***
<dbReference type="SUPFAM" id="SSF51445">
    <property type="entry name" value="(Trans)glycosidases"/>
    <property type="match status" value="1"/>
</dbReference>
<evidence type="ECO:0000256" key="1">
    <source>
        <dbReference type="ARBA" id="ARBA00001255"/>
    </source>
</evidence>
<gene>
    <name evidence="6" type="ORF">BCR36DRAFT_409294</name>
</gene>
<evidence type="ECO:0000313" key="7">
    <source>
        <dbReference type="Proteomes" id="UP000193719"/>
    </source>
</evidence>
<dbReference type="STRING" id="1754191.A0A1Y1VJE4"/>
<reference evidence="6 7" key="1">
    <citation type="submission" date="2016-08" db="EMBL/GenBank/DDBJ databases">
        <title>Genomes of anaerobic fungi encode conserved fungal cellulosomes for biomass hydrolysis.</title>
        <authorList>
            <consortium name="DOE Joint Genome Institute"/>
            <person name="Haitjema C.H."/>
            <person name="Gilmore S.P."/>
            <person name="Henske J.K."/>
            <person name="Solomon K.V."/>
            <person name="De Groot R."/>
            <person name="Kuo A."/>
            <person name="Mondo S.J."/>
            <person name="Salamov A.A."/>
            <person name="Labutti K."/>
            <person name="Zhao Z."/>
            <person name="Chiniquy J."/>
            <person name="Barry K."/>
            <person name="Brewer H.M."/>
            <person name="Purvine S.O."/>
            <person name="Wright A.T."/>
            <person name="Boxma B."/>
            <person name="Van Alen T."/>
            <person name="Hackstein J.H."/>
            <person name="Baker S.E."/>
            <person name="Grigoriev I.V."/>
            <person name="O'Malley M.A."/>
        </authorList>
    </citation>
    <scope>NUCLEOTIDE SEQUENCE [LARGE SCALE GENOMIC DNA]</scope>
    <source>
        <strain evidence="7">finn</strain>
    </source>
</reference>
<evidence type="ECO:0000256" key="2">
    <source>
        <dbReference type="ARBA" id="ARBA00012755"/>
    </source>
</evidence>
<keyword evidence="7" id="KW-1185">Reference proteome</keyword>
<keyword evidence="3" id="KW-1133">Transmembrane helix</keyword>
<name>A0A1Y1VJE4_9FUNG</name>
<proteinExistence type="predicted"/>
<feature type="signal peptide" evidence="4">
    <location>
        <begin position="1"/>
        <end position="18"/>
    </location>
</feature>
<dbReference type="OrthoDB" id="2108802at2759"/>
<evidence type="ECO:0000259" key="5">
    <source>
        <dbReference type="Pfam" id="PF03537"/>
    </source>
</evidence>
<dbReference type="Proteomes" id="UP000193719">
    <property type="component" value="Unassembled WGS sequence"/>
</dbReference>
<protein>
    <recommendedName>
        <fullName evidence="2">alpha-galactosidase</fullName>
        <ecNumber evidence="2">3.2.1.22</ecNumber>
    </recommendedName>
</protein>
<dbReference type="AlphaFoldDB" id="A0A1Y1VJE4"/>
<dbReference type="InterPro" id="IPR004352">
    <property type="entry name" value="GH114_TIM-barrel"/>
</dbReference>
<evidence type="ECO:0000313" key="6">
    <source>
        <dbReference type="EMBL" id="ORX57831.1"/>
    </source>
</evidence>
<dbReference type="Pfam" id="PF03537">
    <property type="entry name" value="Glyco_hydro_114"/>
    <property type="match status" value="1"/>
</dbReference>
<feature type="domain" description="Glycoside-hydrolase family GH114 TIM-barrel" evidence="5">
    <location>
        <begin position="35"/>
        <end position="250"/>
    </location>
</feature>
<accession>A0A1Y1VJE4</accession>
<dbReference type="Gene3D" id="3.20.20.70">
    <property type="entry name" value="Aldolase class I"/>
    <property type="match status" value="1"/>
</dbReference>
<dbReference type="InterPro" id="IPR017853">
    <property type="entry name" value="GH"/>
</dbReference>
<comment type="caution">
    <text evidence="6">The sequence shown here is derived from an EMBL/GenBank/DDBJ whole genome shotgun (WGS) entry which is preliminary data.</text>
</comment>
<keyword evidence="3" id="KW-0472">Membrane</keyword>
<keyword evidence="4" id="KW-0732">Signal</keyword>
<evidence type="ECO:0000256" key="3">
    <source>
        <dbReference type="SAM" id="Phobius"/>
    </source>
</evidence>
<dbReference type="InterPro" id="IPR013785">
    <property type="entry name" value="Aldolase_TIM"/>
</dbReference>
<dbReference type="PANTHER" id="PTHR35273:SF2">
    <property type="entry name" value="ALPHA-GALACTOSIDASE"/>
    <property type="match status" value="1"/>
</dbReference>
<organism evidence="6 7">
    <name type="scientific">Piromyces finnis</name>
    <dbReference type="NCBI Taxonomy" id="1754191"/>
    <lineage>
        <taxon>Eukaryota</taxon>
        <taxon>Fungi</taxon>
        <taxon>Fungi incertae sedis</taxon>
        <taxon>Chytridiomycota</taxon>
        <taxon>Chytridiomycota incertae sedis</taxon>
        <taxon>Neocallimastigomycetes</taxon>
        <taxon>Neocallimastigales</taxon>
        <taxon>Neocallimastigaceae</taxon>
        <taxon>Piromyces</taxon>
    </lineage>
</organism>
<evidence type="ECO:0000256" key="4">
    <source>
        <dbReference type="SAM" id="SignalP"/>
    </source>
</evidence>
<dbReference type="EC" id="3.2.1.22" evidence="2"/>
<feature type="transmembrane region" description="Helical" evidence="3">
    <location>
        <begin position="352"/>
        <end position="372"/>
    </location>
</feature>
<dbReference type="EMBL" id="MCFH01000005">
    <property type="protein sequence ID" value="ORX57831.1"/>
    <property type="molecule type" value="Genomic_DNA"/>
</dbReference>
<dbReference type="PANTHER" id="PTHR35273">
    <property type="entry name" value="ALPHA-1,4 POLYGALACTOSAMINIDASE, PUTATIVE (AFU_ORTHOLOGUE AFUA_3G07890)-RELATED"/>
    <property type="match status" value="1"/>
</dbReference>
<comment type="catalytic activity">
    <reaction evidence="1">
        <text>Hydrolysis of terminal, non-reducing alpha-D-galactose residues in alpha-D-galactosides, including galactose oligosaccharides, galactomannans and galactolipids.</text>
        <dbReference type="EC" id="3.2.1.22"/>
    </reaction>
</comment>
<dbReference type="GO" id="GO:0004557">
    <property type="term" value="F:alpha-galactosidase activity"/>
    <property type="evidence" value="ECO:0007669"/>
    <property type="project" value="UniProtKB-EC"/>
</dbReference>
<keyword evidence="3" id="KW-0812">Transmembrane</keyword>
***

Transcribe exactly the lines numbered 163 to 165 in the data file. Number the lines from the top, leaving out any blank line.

        <text>Hydrolysis of terminal, non-reducing alpha-D-galactose residues in alpha-D-galactosides, including galactose oligosaccharides, galactomannans and galactolipids.</text>
        <dbReference type="EC" id="3.2.1.22"/>
    </reaction>